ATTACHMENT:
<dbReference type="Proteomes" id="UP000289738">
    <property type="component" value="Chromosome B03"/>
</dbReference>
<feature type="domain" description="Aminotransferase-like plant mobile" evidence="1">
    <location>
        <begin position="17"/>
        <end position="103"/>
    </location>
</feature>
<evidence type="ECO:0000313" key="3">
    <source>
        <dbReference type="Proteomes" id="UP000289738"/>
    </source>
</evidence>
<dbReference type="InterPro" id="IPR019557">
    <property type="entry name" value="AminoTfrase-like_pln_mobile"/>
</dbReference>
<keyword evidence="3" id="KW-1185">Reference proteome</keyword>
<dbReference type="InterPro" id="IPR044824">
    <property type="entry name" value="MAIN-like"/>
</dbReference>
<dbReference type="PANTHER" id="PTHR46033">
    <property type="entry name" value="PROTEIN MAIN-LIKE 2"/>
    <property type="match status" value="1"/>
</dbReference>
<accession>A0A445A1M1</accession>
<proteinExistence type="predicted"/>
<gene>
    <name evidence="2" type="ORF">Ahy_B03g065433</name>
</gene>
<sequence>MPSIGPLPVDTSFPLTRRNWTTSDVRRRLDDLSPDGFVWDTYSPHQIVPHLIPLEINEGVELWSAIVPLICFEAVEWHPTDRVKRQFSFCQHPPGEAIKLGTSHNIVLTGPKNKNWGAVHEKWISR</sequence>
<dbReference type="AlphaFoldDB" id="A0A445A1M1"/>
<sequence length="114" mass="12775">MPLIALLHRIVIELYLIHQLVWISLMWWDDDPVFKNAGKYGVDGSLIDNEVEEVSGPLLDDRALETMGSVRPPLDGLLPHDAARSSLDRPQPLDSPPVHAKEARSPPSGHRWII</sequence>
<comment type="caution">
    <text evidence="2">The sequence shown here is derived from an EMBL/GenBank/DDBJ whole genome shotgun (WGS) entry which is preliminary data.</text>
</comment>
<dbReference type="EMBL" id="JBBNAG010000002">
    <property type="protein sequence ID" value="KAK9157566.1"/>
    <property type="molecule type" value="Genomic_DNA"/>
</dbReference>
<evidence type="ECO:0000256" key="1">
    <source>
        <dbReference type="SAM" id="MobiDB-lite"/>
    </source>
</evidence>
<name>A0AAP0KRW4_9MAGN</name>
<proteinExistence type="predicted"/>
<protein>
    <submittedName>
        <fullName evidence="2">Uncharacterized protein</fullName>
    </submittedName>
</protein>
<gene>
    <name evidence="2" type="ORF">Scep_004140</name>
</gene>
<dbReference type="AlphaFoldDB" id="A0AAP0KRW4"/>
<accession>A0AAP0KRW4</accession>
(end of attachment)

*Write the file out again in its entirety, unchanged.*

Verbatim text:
<dbReference type="Proteomes" id="UP000289738">
    <property type="component" value="Chromosome B03"/>
</dbReference>
<feature type="domain" description="Aminotransferase-like plant mobile" evidence="1">
    <location>
        <begin position="17"/>
        <end position="103"/>
    </location>
</feature>
<evidence type="ECO:0000313" key="3">
    <source>
        <dbReference type="Proteomes" id="UP000289738"/>
    </source>
</evidence>
<dbReference type="InterPro" id="IPR019557">
    <property type="entry name" value="AminoTfrase-like_pln_mobile"/>
</dbReference>
<keyword evidence="3" id="KW-1185">Reference proteome</keyword>
<dbReference type="InterPro" id="IPR044824">
    <property type="entry name" value="MAIN-like"/>
</dbReference>
<dbReference type="PANTHER" id="PTHR46033">
    <property type="entry name" value="PROTEIN MAIN-LIKE 2"/>
    <property type="match status" value="1"/>
</dbReference>
<accession>A0A445A1M1</accession>
<proteinExistence type="predicted"/>
<gene>
    <name evidence="2" type="ORF">Ahy_B03g065433</name>
</gene>
<sequence>MPSIGPLPVDTSFPLTRRNWTTSDVRRRLDDLSPDGFVWDTYSPHQIVPHLIPLEINEGVELWSAIVPLICFEAVEWHPTDRVKRQFSFCQHPPGEAIKLGTSHNIVLTGPKNKNWGAVHEKWISR</sequence>
<dbReference type="AlphaFoldDB" id="A0A445A1M1"/>
<sequence length="114" mass="12775">MPLIALLHRIVIELYLIHQLVWISLMWWDDDPVFKNAGKYGVDGSLIDNEVEEVSGPLLDDRALETMGSVRPPLDGLLPHDAARSSLDRPQPLDSPPVHAKEARSPPSGHRWII</sequence>
<comment type="caution">
    <text evidence="2">The sequence shown here is derived from an EMBL/GenBank/DDBJ whole genome shotgun (WGS) entry which is preliminary data.</text>
</comment>
<dbReference type="EMBL" id="JBBNAG010000002">
    <property type="protein sequence ID" value="KAK9157566.1"/>
    <property type="molecule type" value="Genomic_DNA"/>
</dbReference>
<evidence type="ECO:0000256" key="1">
    <source>
        <dbReference type="SAM" id="MobiDB-lite"/>
    </source>
</evidence>
<name>A0AAP0KRW4_9MAGN</name>
<proteinExistence type="predicted"/>
<protein>
    <submittedName>
        <fullName evidence="2">Uncharacterized protein</fullName>
    </submittedName>
</protein>
<gene>
    <name evidence="2" type="ORF">Scep_004140</name>
</gene>
<dbReference type="AlphaFoldDB" id="A0AAP0KRW4"/>
<accession>A0AAP0KRW4</accession>